Junior doctors believe their training will suffer when limits on their working time come into force next year. The results of two surveys published today by the British medical Association show two thirds of them fear a new 48-hour working week will have a negative effect on their training but six out of ten also believe their ability to provide safe care for patients had been compromised by their long hours.
From August 2009, the European Working Time Directive will mean junior doctors will be able to spend only 48 hours a week in hospital rather than the current 56 hours. Almost two-thirds of those taking part in the first survey thought compliance with this would have a negative impact on training. A third said their biggest concern was the impact on the quality of training, and about the same number were concerned about the effect there would be on their ability to gain the skills they needed to practise safely.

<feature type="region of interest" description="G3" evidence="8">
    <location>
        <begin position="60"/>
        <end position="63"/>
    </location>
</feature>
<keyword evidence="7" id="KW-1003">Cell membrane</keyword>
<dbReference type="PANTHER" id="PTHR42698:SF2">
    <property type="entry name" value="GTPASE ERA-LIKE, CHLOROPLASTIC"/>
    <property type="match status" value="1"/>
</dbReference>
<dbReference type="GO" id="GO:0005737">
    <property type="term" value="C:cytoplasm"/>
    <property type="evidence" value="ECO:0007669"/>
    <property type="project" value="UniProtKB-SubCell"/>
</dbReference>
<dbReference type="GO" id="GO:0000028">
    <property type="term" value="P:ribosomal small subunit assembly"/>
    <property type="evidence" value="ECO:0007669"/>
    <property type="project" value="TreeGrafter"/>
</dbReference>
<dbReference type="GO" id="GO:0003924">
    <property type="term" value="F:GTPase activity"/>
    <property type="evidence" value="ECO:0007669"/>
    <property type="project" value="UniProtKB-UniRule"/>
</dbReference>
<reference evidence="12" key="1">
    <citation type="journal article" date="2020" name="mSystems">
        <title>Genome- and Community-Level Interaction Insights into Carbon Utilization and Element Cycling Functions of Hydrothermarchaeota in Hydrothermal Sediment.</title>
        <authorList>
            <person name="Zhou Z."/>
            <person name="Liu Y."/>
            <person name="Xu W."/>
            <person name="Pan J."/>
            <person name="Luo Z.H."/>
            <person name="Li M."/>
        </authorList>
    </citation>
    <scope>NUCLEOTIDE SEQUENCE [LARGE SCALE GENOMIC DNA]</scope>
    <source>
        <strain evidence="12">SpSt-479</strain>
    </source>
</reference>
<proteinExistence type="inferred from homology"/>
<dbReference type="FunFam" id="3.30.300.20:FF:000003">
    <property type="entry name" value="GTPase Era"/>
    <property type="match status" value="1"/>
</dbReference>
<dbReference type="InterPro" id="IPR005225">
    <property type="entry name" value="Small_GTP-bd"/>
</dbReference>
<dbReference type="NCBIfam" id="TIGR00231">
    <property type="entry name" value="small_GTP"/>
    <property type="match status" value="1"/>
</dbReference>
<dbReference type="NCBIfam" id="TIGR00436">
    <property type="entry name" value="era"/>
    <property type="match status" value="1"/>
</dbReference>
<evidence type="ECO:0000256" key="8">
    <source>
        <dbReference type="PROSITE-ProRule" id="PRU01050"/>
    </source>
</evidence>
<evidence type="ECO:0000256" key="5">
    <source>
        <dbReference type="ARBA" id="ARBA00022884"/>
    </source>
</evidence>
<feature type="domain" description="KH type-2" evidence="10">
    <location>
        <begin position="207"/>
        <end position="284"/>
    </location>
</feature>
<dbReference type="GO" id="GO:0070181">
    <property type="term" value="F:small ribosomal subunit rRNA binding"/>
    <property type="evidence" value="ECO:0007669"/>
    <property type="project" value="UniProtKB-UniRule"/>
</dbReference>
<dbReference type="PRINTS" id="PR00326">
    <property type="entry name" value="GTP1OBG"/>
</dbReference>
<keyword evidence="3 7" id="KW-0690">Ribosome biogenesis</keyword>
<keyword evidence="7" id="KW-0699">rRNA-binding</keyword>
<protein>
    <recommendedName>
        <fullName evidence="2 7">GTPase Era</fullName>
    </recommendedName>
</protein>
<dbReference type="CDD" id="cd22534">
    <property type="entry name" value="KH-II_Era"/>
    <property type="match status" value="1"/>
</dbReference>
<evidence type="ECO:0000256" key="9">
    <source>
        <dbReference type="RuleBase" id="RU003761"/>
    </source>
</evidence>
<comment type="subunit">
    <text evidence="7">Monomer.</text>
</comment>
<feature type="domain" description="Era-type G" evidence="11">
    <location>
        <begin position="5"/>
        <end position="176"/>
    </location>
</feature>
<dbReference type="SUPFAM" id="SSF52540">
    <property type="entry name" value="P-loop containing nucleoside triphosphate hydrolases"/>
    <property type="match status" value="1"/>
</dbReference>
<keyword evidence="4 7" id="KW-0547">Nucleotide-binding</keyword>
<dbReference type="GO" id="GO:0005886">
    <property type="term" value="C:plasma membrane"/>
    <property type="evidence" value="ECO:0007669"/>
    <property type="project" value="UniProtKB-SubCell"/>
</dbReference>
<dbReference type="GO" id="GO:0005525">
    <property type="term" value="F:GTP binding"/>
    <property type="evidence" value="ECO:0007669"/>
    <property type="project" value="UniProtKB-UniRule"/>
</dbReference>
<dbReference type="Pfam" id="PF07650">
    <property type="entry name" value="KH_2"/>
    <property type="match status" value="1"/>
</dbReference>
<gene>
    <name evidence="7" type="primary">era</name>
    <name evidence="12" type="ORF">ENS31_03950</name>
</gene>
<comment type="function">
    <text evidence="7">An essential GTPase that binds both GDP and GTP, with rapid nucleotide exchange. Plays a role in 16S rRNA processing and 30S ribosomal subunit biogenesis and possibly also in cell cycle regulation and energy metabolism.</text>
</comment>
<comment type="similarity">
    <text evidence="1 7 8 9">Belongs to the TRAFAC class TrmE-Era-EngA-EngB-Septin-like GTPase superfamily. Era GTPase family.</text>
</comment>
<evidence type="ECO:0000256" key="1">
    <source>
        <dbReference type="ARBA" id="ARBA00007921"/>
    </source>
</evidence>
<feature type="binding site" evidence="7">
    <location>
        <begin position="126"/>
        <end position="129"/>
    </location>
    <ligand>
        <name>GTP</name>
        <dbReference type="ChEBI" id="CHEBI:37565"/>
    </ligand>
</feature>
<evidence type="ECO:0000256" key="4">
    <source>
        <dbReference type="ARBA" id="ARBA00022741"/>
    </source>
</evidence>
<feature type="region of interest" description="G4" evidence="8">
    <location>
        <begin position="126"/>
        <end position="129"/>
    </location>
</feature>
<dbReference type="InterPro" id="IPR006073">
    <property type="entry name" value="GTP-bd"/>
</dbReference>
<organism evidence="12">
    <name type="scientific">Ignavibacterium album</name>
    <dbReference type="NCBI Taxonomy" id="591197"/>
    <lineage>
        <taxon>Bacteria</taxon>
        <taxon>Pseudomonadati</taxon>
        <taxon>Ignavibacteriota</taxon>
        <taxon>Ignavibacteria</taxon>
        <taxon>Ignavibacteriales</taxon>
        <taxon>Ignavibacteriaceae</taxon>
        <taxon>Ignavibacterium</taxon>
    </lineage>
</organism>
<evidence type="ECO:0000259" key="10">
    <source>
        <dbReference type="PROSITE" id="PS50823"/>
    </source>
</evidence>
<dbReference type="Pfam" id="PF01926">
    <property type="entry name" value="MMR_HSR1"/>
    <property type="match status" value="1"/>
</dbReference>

Only three in ten doctors, however, wanted the BMA to lobby for a delay in bringing in the 48-hour limit and 66 per cent felt doctors should be protected from working excessive hours. Six out of ten respondents said their own ability to provide safe medical care to patients had been compromised by pressures to work excessive hours. The doctors want the BMA to campaign for a system that would ensure training could be delivered within a 48-hour week.
Mr Ram Moorthy, chairman of the BMA Junior Doctors Committee, said, “The 48-hour limit is coming, and it will have a massive impact. Our training has to get far better if we’re going to continue to produce the best quality of doctors. We need to look at the possibility of lengthening the amount of time it takes to qualify as a consultant.”